Tom Dibblee’s self-professed (and entirely perplexing*) love of Bud Light Lime was the initial draw to his Los Angeles Review of Books article on William Knoedelseder’s Bitter Brew: The Rise and Fall of Anheuser-Busch and America’s King of Beer.
Granted, Dibblee answers that question – eloquently and honestly, in fact – but that’s not what I took away from the article. Rather, it was the ancillary facts, the words forming the context, history, and personality of the men at the center of America’s early brewing empire. What I learned from the article was this: since its inception, American mass-produced beer has never been good, even to those producing it.
While Dibblee decided to review Knoedelseder’s book because of his “loyalty to Bud Light Lime,” I decided to discuss Dibblee’s article based on the hilarity (intentional or not) of various quotations regarding the quality of American beer for much of the last century.
Consider the following from Dibblee’s review:
[Eberhard] Anheuser had been making a bad beer, a beer that ‘was so foul tasting that tavern owners were accustomed to patrons spitting it back across the bar at them.’
Schlitz collapsed thanks to an additive they’d used to speed up fermentation, a chemical that led to the build-up of a mucus-like substance in a can of Schlitz that sat too long on the shelves.
The litany of AB novelty drinks: ‘Chelada Bud, Michelob Ultra Lime Catcus, and Michelob Ultra Tuscan Orange Grapefruit, and — yes — Bud Light Lime.’
Miller Lite’s first tagline: ‘All you ever wanted in a beer. And less.’
On Anheuser-Busch’s executives: ‘Nobody there even wanted to make light beer to begin with, and August III…didn’t even like how Bud Light tasted.’
While hilarious, these quotations point to a larger question: when has American mass-produced beer ever been good? From what I can tell, the story can be summarized as such: start with a bad product; cut corners to produce a worse product; lower the bar in order to beat competitors; produce lousy substitutes or alternatives; then, when your product is inexplicably successful, don’t believe in it. All of which points to: no – American mass market beer has never been good.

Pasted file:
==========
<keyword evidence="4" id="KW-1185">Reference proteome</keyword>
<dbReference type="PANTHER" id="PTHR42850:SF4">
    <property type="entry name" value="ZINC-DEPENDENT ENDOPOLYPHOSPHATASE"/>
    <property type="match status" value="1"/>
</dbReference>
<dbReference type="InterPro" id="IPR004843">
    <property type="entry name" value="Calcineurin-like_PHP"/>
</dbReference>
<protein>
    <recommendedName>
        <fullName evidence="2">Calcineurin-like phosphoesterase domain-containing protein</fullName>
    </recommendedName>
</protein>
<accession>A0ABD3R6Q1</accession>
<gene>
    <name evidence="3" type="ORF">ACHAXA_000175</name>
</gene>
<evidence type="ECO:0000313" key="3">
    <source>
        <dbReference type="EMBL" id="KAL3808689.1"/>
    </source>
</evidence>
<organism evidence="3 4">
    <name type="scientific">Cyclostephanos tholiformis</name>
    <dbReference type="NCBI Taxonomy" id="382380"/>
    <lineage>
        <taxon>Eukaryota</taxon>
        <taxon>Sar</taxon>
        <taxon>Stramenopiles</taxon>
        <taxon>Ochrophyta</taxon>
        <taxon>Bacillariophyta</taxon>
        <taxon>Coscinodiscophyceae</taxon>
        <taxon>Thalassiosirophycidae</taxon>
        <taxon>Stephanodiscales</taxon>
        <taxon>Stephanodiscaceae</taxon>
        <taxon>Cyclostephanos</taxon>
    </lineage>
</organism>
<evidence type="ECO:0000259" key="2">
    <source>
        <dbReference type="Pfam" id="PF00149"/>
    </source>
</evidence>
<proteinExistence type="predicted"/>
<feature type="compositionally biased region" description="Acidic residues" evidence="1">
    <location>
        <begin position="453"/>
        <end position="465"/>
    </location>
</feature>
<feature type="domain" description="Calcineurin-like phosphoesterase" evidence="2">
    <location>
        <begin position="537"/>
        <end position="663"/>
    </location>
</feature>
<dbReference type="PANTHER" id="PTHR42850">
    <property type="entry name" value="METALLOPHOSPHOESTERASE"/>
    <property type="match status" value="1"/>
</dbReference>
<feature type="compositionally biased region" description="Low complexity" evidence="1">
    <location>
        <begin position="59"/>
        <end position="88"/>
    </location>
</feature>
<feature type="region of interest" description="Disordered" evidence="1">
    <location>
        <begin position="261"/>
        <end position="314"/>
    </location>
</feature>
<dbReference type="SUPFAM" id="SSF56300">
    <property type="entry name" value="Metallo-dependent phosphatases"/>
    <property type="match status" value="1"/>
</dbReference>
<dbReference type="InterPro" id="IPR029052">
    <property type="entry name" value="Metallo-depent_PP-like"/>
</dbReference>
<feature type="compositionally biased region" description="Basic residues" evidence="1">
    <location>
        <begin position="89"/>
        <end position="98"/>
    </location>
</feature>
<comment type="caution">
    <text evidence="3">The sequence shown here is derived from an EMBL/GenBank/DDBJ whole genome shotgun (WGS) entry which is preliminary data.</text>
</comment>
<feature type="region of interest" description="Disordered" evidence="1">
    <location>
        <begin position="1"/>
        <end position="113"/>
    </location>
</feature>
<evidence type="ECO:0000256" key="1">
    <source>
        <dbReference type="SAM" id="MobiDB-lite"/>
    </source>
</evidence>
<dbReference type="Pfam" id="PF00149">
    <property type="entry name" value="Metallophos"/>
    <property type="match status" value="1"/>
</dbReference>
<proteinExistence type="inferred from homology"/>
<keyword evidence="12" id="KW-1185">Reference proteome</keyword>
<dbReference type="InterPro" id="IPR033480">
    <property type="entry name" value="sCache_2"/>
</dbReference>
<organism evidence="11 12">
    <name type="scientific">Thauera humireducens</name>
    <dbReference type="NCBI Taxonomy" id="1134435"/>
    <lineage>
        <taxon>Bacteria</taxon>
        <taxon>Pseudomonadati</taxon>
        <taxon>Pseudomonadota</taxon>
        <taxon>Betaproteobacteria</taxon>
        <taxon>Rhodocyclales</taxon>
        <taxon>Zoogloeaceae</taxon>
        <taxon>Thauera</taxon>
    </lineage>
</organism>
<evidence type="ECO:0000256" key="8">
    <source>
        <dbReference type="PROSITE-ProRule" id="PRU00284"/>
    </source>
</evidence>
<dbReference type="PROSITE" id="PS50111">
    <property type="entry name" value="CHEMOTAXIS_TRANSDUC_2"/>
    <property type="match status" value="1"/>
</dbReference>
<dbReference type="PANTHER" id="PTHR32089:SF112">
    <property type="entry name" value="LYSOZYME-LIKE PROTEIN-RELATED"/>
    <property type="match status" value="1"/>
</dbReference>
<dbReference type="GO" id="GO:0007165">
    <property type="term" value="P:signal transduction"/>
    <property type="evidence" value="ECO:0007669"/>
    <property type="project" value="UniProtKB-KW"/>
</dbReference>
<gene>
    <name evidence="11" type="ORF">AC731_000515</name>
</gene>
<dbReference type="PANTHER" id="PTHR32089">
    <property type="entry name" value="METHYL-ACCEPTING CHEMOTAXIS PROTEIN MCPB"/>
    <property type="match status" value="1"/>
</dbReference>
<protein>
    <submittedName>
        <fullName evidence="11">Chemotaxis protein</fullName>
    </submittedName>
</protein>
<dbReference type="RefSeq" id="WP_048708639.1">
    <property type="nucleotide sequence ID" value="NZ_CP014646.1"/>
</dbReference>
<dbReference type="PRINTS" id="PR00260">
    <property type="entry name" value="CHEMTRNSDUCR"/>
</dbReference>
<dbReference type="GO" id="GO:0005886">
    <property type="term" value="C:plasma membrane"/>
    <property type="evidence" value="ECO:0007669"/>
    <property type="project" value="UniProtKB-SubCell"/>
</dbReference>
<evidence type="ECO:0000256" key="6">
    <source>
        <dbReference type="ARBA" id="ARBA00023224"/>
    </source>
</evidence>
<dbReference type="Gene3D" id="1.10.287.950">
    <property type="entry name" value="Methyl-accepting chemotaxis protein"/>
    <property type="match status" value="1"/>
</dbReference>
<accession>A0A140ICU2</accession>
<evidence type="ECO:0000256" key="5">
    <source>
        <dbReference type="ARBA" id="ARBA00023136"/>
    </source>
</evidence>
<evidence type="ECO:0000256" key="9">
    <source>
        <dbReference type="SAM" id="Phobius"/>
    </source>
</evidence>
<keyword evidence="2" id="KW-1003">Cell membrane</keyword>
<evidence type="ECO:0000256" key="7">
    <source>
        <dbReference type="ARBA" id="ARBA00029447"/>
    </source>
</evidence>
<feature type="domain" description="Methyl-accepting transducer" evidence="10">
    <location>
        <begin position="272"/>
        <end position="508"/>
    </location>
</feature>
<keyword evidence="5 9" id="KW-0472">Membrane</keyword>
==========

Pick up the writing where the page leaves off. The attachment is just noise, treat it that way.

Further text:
Fortunately, American microbrewers came along, and fed up with decades of swill, decided to focus on quality, not quantity, thereby transforming the landscape of American beer. Which adds a bit of irony to this history, as it was quality Adolphus Busch was likely seeking when he “went out and bought ‘the recipe for a beer that for years had been produced by monks in a small Bohemian village named Budweis.'”
What I call quality, Dibblee calls authenticity and soul. Those of us who truly drink beer for beer’s sake (and not drinking’s sake) indeed recognize these characteristics. Which includes Dibblee too, who when summarizing Knoedelseder, even concedes it applies to his beloved Bud Light Lime:
“But there’s nothing time-honored and cozy about a product like Bud Light Lime, and Knoedelseder implies that Anheuser-Busch let itself slip somewhere along the way into what the average sophisticate will recognize as soulessness.”
* I have tried Bud Light Lime only once, when it was purchased for me at a ballgame. I thought it better to accept, rather than offend, and I couldn’t finish it. Calling it “beer-light” is generous. So my first impluse was to judge Mr. Dibblee on his love of such putridity. Yet, his explanation is admirable and worth repeating. He explains:
“I wrote earlier that I like BLL [Bud Light Lime] because it helps me shed the burden of sophistication. What I meant by that was, with a BLL in hand, I am free to say out loud that I like the singer Adele. And that I think high-end cheese makes for a boring topic of conversation. And that I can see the problem everyone has with Jonathan Safran Foer’s Extremely Loud and Incredibly Close…I know some writers who I think are hemmed in by their sense of sophistication, by the fact that they know they shouldn’t like Adele, or Foer, or Bud Light Lime, and who, as a consequence, write in a frightened, soul-stunted way.”
I commend Dibblee’s bravery in admitting he enjoys something he knows he shouldn’t. And yet his enjoyment remains perplexing.